California holds some of the strictest gun control laws in the nation, and with recent legislation passed in states such as Colorado, New York, Maryland, and Connecticut, the Golden State is looking to tighten its own restrictions. The state senate passed on Wednesday a package of seven new gun control bills, including one that would prohibit the purchase, sale, and manufacture of semiautomatic rifles that uses detachable magazines.
The seven bills are:
- SB 47: An amendment to the state’s current “assault weapons” law to ban the popular “bullet button” device. Bullet buttons are used on firearms to change magazines and are activated by a small tool or the tip of a bullet, hence its name. The device has been criticized by opponents, who call it a loophole in current state laws concerning magazine releases.
- SB 53: Require background checks on ammunition purchases.
- SB 374: A ban on rifles that can accept detachable magazines.
- SB 396: A ban on magazines that can hold more than 10 rounds of ammunition.
- SB 567: Changes to the description of certain types of shotguns that would redefine them as assault weapons.
- SB 683: Require gun buyers to undergo a firearm safety course.
- SB 755: Additions to the number of criminal offenses that would prohibit gun ownership, including drug and alcohol abuse, harassment, and violating restraining orders.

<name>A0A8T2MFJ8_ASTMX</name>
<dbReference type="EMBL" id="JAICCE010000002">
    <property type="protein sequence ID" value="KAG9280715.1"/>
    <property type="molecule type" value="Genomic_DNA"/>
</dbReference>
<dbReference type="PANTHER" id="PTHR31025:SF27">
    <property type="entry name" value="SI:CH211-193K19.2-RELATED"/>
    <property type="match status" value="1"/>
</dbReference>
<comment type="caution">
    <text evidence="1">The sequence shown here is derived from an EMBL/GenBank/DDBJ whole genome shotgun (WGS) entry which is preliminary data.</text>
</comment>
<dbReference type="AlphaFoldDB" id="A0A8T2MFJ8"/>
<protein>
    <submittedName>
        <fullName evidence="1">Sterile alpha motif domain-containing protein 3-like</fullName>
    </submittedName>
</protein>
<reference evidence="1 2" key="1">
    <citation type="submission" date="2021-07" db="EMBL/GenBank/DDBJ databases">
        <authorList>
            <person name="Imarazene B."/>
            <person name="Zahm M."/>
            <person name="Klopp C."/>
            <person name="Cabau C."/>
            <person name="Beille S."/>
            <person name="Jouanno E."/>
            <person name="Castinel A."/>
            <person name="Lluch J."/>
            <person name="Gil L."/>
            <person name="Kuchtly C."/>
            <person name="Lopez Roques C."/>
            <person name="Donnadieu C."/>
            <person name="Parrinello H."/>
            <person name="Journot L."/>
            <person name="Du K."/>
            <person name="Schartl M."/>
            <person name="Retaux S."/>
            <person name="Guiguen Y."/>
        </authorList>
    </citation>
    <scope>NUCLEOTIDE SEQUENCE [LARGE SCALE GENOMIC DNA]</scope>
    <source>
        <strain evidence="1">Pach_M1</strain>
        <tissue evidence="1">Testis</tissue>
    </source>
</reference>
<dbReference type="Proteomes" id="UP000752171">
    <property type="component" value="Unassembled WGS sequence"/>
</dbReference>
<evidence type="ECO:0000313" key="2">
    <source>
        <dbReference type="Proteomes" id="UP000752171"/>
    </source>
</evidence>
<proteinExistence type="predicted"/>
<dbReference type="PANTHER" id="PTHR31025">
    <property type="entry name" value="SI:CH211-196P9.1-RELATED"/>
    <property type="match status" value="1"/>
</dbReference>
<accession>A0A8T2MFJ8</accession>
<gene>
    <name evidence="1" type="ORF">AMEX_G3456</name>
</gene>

According to the Los Angeles Times, Senate President Pro Tem Darrell Steinberg (D-Sacramento) specifically stated that the new bills were a response to several recent tragedies in the past year, including the school shooting in Newtown, Connecticut that took the lives of 20 children and six adults.
Since the shooting occurred last December, the nation has been embroiled in debate over gun control. A large-scale campaign by President Obama and other Democrats led to the introduction of many gun control measures on federal and state levels. While the majority of the federal gun legislation failed, gun control proponents were able to score victories in key states. Colorado legislators surprised many when the gun-friendly state passed into law a package of strict gun control laws, prompting gun accessory manufacturers like Magpul to leave. Unlike Colorado, California has a long-standing reputation for tough gun control. Reuters reports that the timing of California’s recent gun bills are in response to the failures on a national level.
“The action is with the states,” said Steinberg. “In the absence of national policy, we feel that we have the responsibility to do something.”
Not all the state’s lawmakers feel the same way, and neither is the support for the bills strictly by party lines. On Wednesday the measures were largely opposed by Senate Republicans, but also several Democrats.
“Implied in [the right to own guns] is the right to buy the ammo to go with it,” said Senator Roderick Wright (D-Inglewood) after he voted against SB 53, which would require ammo buyers to pay a $50 fee to the Department of Justice along with undergoing a background check.
“We are criminalizing legal, historic behavior in the state of California and putting onerous burdens and regulations and requirements on law-abiding citizens,” said Senator Jim Nielsen (R-Gerber).
The bills are now headed to the Democrat-controlled Assembly for consideration.